Acute study on the neuronal excitability of the cochlear nuclei of the guinea pig following electrical stimulation
AuthorLui, Xuguang; McPhee, Greg; Seldon, H. Lee; Clark, Graeme M.
Source TitleActa Otolaryngolgica
University of Melbourne Author/sClark, Graeme
Document TypeJournal Article
CitationsLui, X., McPhee, G., Seldon, H. L. & Clark, G. M. (1997). Acute study on the neuronal excitability of the cochlear nuclei of the guinea pig following electrical stimulation. Acta Otolaryngolgica, 117, 363-375.
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To help deaf patients who cannot benefit from the cochlear implant due to interruption of the auditory nerve, a central auditory prosthesis has been developed to directly stimulate the cochlear nucleus in the brainstem. The electrode array lies on the surface of the cochlear nucleus and is designed to stimulate at 250 pulses/sec. To examine the safety of this prosthesis, guinea pig cochlear nuclei were stimulated acutely with bipolar surface electrodes using charge-balanced biphasic current pulses at rates of 250, 500 or 1,000 pulses/s and charge intensities of 1.8, 2.8, 3.5 or 7.1 µC/phase cm-2. The electrically evoked auditory brainstem response (EABR) was used to monitor neuronal excitability of the cochlear nuclei following this acute electrical stimulation. Respiration rate and body temperature were also monitored during the experiment. The amplitudes and latencies of the EABR waves were measured and compared among the before, during and after stimulation periods. The results showed that respiration rate and body temperature remained within normal limits for the duration of the acute stimulation. During and after electrical stimulation, no change was found in the EABR waveform, dynamic ranges and threshold with up to 6 h direct continuous stimulation of the cochlear nucleus. There was no significant change in the amplitude and latencies of the EABR waves after stimulation. However, a slight temporary reduction in the amplitude of the EABR waves was observed at 30-60 min during the course of acute stimulation using the highest charge density (7.1 µC/phase cm-2). This reduction showed a stronger correlation with the stimulus current, charge/phase and charge density than threshold. The present findings suggest that acute bipolar electrical stimulation with surface electrodes at rates up to 1,000 pulses/s and charge density up to 7.1 µC/phase cm-2 is safe for neuronal excitability of the cochlear nucleus in guinea pig.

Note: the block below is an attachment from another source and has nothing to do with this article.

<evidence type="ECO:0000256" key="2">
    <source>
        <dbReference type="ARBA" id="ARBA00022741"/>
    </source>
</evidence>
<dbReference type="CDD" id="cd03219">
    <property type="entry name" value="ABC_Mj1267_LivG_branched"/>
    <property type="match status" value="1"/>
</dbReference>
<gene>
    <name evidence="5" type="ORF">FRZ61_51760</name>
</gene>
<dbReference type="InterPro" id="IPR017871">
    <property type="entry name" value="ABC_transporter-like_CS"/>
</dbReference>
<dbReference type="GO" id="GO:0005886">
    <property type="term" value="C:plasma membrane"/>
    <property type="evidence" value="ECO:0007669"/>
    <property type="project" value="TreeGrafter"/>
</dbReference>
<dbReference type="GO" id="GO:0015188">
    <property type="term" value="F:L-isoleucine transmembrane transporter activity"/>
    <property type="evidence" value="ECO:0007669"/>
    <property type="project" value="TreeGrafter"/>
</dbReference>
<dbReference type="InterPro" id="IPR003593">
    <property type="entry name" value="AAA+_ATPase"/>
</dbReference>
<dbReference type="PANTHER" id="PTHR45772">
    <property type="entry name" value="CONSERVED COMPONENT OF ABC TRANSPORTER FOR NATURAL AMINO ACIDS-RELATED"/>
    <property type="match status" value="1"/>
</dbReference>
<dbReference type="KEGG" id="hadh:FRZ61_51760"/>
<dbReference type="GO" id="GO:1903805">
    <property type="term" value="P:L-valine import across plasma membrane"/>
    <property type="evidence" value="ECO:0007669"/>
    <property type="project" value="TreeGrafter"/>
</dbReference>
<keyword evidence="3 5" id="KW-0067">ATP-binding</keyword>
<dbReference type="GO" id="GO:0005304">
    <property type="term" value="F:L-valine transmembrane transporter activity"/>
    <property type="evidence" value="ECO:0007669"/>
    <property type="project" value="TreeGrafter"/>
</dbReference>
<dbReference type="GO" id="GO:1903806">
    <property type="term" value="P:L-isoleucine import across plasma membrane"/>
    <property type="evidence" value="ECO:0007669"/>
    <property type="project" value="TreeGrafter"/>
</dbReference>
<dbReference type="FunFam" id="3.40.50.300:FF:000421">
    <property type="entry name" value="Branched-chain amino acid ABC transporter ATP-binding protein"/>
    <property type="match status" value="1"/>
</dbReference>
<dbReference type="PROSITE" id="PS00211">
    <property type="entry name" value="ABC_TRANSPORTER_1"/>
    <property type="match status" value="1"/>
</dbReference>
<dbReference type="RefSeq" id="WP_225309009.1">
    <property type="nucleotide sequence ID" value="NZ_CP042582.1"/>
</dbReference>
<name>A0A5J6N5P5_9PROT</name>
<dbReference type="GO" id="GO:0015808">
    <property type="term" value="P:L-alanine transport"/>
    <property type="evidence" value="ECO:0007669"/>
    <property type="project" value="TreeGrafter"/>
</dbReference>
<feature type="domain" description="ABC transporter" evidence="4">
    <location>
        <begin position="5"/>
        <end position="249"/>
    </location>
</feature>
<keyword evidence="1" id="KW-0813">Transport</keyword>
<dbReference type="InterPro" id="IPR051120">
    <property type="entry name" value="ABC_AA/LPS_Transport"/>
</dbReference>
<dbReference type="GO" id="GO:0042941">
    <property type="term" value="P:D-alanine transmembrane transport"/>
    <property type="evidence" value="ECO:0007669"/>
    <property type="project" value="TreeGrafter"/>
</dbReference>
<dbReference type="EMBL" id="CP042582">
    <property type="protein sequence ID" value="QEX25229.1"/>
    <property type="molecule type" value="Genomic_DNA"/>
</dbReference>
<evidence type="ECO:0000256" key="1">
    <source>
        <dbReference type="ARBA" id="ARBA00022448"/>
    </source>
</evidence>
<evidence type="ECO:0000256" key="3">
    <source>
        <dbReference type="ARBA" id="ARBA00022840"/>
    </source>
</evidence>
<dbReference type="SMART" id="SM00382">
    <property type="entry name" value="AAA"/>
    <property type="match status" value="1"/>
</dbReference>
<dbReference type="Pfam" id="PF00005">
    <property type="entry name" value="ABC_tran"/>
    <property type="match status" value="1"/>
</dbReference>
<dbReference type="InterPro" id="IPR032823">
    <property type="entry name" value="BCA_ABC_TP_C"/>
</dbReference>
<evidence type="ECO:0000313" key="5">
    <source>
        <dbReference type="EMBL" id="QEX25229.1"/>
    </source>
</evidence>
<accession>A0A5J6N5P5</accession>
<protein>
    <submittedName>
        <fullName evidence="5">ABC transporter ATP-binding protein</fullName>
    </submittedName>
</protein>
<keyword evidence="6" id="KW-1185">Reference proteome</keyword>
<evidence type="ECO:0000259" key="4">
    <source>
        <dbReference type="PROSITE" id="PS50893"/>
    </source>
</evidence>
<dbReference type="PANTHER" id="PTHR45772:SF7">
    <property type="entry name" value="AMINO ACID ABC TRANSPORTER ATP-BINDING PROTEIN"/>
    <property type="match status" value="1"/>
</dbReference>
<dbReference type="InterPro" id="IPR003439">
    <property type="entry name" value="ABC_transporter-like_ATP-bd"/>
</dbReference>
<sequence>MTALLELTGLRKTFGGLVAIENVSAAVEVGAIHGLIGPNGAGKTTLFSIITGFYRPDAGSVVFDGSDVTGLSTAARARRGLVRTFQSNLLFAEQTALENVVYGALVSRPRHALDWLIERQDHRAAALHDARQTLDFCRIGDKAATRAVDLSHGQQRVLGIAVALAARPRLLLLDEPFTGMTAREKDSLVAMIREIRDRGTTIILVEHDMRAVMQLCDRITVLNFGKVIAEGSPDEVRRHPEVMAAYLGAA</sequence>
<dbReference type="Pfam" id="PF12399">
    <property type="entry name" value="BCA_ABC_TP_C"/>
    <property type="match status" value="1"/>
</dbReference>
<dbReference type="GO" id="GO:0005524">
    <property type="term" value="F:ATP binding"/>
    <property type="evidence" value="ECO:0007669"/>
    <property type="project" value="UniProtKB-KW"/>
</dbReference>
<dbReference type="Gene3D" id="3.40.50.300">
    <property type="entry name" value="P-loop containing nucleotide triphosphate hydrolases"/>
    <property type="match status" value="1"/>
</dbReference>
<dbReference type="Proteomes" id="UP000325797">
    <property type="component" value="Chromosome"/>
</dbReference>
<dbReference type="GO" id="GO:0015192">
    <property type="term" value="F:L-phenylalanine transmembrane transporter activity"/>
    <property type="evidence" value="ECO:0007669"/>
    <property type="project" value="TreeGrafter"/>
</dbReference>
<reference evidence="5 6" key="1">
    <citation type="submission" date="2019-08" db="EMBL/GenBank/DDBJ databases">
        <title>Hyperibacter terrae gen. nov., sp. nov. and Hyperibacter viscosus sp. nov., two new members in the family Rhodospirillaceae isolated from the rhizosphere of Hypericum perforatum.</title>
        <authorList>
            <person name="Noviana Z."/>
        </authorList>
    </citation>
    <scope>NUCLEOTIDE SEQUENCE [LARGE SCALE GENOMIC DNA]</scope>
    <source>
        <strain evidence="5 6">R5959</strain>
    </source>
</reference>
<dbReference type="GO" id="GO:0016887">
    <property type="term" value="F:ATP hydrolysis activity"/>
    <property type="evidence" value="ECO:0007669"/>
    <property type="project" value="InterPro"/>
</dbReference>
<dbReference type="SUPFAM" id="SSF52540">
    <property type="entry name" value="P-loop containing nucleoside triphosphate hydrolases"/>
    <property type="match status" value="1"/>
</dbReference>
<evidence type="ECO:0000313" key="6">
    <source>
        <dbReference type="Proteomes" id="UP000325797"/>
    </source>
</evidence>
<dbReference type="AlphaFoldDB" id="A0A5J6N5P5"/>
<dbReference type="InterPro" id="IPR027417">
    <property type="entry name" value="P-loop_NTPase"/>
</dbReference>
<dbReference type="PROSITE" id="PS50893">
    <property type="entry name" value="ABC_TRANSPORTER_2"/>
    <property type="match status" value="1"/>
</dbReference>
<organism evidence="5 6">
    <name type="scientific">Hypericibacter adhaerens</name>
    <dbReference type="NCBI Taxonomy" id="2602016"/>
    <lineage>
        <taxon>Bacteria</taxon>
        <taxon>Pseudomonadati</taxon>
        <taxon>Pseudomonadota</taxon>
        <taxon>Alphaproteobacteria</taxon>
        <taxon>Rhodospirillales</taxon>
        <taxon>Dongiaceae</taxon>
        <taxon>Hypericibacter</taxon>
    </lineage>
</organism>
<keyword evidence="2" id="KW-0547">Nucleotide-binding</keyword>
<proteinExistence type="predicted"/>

KeywordsABR and EABR; brainstem cochlear nucleus implant; surface electrode
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- Graeme Clark Collection